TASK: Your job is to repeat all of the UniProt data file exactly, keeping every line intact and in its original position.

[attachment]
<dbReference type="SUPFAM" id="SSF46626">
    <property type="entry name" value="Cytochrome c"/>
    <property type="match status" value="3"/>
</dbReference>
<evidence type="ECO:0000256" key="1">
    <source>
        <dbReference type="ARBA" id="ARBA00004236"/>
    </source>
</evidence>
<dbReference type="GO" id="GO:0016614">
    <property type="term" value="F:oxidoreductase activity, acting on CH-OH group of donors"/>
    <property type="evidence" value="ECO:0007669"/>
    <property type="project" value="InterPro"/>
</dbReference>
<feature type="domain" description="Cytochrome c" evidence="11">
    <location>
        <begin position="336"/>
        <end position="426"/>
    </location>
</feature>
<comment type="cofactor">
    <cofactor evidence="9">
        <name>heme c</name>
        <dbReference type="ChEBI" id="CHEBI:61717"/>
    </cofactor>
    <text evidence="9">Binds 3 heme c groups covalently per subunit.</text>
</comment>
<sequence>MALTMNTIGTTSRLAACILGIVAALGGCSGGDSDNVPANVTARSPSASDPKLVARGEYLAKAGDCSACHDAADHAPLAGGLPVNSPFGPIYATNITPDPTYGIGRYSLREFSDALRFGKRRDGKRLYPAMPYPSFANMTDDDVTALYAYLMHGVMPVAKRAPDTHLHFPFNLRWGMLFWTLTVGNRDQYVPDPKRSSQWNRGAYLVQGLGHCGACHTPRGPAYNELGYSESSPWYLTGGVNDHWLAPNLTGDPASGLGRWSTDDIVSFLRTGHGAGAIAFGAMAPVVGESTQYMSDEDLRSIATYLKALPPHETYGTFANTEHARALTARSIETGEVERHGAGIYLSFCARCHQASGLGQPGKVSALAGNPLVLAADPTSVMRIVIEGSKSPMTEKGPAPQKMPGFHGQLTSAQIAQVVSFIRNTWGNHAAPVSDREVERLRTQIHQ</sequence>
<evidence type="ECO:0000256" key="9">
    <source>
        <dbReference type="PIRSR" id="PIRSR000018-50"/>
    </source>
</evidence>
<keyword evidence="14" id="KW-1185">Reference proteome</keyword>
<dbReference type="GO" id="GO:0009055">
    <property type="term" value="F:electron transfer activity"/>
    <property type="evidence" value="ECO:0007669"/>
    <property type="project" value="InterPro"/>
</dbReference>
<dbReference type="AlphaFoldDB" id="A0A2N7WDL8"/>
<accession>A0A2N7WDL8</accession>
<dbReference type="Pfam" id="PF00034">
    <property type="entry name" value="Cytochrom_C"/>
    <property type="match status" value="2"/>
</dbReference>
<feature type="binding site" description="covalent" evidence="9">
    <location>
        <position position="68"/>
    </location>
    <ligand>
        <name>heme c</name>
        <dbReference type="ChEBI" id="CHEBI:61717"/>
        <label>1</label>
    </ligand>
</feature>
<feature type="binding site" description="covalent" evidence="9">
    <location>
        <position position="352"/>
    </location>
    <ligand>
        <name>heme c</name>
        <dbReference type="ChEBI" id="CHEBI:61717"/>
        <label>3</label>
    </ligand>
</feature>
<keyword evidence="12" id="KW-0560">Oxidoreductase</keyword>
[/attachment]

<dbReference type="SUPFAM" id="SSF46626">
    <property type="entry name" value="Cytochrome c"/>
    <property type="match status" value="3"/>
</dbReference>
<evidence type="ECO:0000256" key="1">
    <source>
        <dbReference type="ARBA" id="ARBA00004236"/>
    </source>
</evidence>
<dbReference type="GO" id="GO:0016614">
    <property type="term" value="F:oxidoreductase activity, acting on CH-OH group of donors"/>
    <property type="evidence" value="ECO:0007669"/>
    <property type="project" value="InterPro"/>
</dbReference>
<feature type="domain" description="Cytochrome c" evidence="11">
    <location>
        <begin position="336"/>
        <end position="426"/>
    </location>
</feature>
<comment type="cofactor">
    <cofactor evidence="9">
        <name>heme c</name>
        <dbReference type="ChEBI" id="CHEBI:61717"/>
    </cofactor>
    <text evidence="9">Binds 3 heme c groups covalently per subunit.</text>
</comment>
<sequence>MALTMNTIGTTSRLAACILGIVAALGGCSGGDSDNVPANVTARSPSASDPKLVARGEYLAKAGDCSACHDAADHAPLAGGLPVNSPFGPIYATNITPDPTYGIGRYSLREFSDALRFGKRRDGKRLYPAMPYPSFANMTDDDVTALYAYLMHGVMPVAKRAPDTHLHFPFNLRWGMLFWTLTVGNRDQYVPDPKRSSQWNRGAYLVQGLGHCGACHTPRGPAYNELGYSESSPWYLTGGVNDHWLAPNLTGDPASGLGRWSTDDIVSFLRTGHGAGAIAFGAMAPVVGESTQYMSDEDLRSIATYLKALPPHETYGTFANTEHARALTARSIETGEVERHGAGIYLSFCARCHQASGLGQPGKVSALAGNPLVLAADPTSVMRIVIEGSKSPMTEKGPAPQKMPGFHGQLTSAQIAQVVSFIRNTWGNHAAPVSDREVERLRTQIHQ</sequence>
<evidence type="ECO:0000256" key="9">
    <source>
        <dbReference type="PIRSR" id="PIRSR000018-50"/>
    </source>
</evidence>
<keyword evidence="14" id="KW-1185">Reference proteome</keyword>
<dbReference type="GO" id="GO:0009055">
    <property type="term" value="F:electron transfer activity"/>
    <property type="evidence" value="ECO:0007669"/>
    <property type="project" value="InterPro"/>
</dbReference>
<dbReference type="AlphaFoldDB" id="A0A2N7WDL8"/>
<accession>A0A2N7WDL8</accession>
<dbReference type="Pfam" id="PF00034">
    <property type="entry name" value="Cytochrom_C"/>
    <property type="match status" value="2"/>
</dbReference>
<feature type="binding site" description="covalent" evidence="9">
    <location>
        <position position="68"/>
    </location>
    <ligand>
        <name>heme c</name>
        <dbReference type="ChEBI" id="CHEBI:61717"/>
        <label>1</label>
    </ligand>
</feature>
<feature type="binding site" description="covalent" evidence="9">
    <location>
        <position position="352"/>
    </location>
    <ligand>
        <name>heme c</name>
        <dbReference type="ChEBI" id="CHEBI:61717"/>
        <label>3</label>
    </ligand>
</feature>
<keyword evidence="12" id="KW-0560">Oxidoreductase</keyword>